Feast of St John the Apostle, Evangelist & Theologian
WE FIND OURSELVES standing before the mystery of a God who is beyond knowledge. And it is from this point that I want to indicate our next steps. We stand before God. We are always standing before God, for there is no place where God is not, as opposed to a place where he is: wherever we are we are before God. But there are places where, from a human perspective, the presence of God is more apparent to us, places where it is less easy for us to forget that God is here.
These places are many and various, and our sensitivity to them is in part a matter of our upbringing and history. There is, for example, a very strong tradition—in many geographical and historical cultures—that mountains are places where God is encountered. The reason is partly because mountains are not easily amenable to human modification. Other places are more easily covered over with what humans have done to make themselves at home in them, but mountains—and rivers, and the sea—are resistant to human fashioning. One is already detached from what humans make of things; one is already open to the power that lies behind everything. We have a sense of the transcendent, as we put it, a sense of the divine. The poet, T. S. Eliot, put it well when he said of Little Gidding (the holiness of which has to do with historical events) that it is a place “where prayer has been valid.”
I want to suggest that the first step in the pursuit of Orthodox theology, in coming to know God in accordance with the Orthodox tradition, is the rediscovery of this sense of standing before God (standing is a more customary attitude for prayer in the Eastern Orthodox tradition than kneeling), and pre-eminently standing before God in church. This is the place where people pray, where the liturgical services are held, a place surrounded and defined by icons. It is filled with the evidence of human worship of God—the singing of sacred song, the sight of sacred architecture and garments, the smell of the incense, the touching of sacred things—icons and relics—and the sense of other people standing there before God. This is where we start.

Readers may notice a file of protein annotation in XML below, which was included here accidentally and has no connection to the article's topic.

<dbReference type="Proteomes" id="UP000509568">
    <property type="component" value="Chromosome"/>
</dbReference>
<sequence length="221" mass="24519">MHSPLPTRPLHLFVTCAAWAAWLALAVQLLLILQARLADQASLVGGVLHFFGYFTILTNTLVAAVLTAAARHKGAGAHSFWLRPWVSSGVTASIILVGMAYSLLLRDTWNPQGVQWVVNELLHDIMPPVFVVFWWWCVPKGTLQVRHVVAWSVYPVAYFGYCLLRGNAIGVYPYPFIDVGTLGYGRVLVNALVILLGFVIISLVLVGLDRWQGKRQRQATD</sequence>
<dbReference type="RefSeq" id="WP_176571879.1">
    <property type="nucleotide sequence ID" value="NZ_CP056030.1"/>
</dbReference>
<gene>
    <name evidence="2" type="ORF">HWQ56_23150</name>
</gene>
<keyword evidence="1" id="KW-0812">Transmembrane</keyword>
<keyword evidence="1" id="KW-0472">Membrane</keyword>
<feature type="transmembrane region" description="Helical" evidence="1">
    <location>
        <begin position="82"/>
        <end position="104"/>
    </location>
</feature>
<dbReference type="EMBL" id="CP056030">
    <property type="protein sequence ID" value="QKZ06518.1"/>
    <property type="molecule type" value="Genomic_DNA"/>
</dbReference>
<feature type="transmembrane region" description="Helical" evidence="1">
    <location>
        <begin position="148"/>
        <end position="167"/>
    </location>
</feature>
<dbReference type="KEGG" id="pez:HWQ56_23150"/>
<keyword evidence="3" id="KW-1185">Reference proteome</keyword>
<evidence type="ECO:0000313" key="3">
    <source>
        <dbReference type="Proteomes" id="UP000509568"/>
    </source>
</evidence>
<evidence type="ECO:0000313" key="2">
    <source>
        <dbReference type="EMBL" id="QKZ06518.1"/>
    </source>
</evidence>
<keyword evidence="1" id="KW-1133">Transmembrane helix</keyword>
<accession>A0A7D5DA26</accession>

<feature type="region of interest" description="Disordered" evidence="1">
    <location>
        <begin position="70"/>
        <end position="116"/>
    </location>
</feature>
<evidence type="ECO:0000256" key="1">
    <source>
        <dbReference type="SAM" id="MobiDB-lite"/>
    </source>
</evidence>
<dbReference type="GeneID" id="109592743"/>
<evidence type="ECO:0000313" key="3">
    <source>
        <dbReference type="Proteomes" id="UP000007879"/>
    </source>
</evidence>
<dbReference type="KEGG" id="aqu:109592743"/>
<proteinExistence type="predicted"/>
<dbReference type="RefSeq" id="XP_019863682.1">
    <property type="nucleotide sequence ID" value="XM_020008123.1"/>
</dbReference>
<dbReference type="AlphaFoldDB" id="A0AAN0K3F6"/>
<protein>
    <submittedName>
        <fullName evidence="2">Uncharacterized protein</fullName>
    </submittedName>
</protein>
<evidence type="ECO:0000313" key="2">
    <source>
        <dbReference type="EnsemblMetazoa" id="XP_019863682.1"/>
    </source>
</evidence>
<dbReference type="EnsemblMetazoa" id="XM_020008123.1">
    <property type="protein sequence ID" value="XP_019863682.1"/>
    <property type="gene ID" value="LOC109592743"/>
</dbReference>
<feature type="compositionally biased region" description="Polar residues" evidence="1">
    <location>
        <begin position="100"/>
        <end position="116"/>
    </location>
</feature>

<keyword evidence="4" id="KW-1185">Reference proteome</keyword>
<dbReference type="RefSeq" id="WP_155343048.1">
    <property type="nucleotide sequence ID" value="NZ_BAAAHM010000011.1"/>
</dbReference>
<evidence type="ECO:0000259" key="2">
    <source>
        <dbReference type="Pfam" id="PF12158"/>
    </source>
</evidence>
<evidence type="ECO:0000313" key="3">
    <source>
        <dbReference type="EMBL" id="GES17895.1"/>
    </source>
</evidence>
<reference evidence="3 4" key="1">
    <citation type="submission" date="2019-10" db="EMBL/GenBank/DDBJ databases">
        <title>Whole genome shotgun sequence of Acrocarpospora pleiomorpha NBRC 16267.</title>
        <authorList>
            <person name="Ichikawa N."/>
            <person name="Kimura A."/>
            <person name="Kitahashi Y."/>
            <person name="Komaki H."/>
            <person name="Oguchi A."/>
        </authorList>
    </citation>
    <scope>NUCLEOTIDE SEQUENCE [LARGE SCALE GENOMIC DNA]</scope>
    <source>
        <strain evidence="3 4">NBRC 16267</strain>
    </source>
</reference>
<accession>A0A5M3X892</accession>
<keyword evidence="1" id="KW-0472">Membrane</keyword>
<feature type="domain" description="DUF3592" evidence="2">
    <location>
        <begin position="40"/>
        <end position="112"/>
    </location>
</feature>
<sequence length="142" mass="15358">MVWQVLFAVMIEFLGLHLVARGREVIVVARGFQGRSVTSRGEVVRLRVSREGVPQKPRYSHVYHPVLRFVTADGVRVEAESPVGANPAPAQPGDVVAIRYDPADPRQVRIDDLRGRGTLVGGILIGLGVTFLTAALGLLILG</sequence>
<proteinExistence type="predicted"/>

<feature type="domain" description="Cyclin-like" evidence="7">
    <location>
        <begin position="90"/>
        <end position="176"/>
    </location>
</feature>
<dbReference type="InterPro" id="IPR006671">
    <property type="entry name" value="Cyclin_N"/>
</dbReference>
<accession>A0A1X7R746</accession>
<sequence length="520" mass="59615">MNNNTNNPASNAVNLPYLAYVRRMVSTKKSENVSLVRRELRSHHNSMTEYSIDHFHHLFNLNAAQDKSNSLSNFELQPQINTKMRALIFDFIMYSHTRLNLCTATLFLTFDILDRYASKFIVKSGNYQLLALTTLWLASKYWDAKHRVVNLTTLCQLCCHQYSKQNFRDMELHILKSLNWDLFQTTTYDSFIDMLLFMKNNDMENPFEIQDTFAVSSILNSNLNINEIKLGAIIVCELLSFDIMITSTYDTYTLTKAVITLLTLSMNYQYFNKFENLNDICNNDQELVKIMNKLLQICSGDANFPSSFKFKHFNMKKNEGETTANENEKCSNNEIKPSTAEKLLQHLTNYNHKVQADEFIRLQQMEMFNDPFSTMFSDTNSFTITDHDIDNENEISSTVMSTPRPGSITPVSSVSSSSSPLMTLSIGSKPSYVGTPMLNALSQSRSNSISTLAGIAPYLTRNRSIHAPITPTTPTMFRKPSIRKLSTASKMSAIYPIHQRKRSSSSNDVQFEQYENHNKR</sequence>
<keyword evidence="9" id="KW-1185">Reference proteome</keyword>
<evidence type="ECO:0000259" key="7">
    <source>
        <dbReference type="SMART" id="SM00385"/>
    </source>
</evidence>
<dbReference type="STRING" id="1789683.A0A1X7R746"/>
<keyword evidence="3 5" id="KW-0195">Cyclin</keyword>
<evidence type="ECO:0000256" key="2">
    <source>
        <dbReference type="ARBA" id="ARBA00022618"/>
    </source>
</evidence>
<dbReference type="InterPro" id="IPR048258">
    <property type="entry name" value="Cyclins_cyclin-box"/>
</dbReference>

Many who stand in such a place are already committed to the faith being celebrated. Yet you do not have to believe to go into a church; you can stand there alongside people who do believe, next to people you know, or even out of curiosity. But here is where theology begins, according to the Orthodox tradition, at least as I understand it: in a mysterious togetherness, mediated by silence (chattering during the services is not encouraged, even if it is sometimes difficult to prevent), full of sounds and smells that seem to interpret this silence rather than dissolve it. And here, too, it may end—caught up in the presence of God, open to his spirit, bearing before him in our hearts the concerns of those with whom we have to do. If we seek to understand it, we shall only ever understand in part. But there is something to understand, and such understanding is what we might well call theology.
—Fr Andrew Louth, Introducing Eastern Orthodox Theology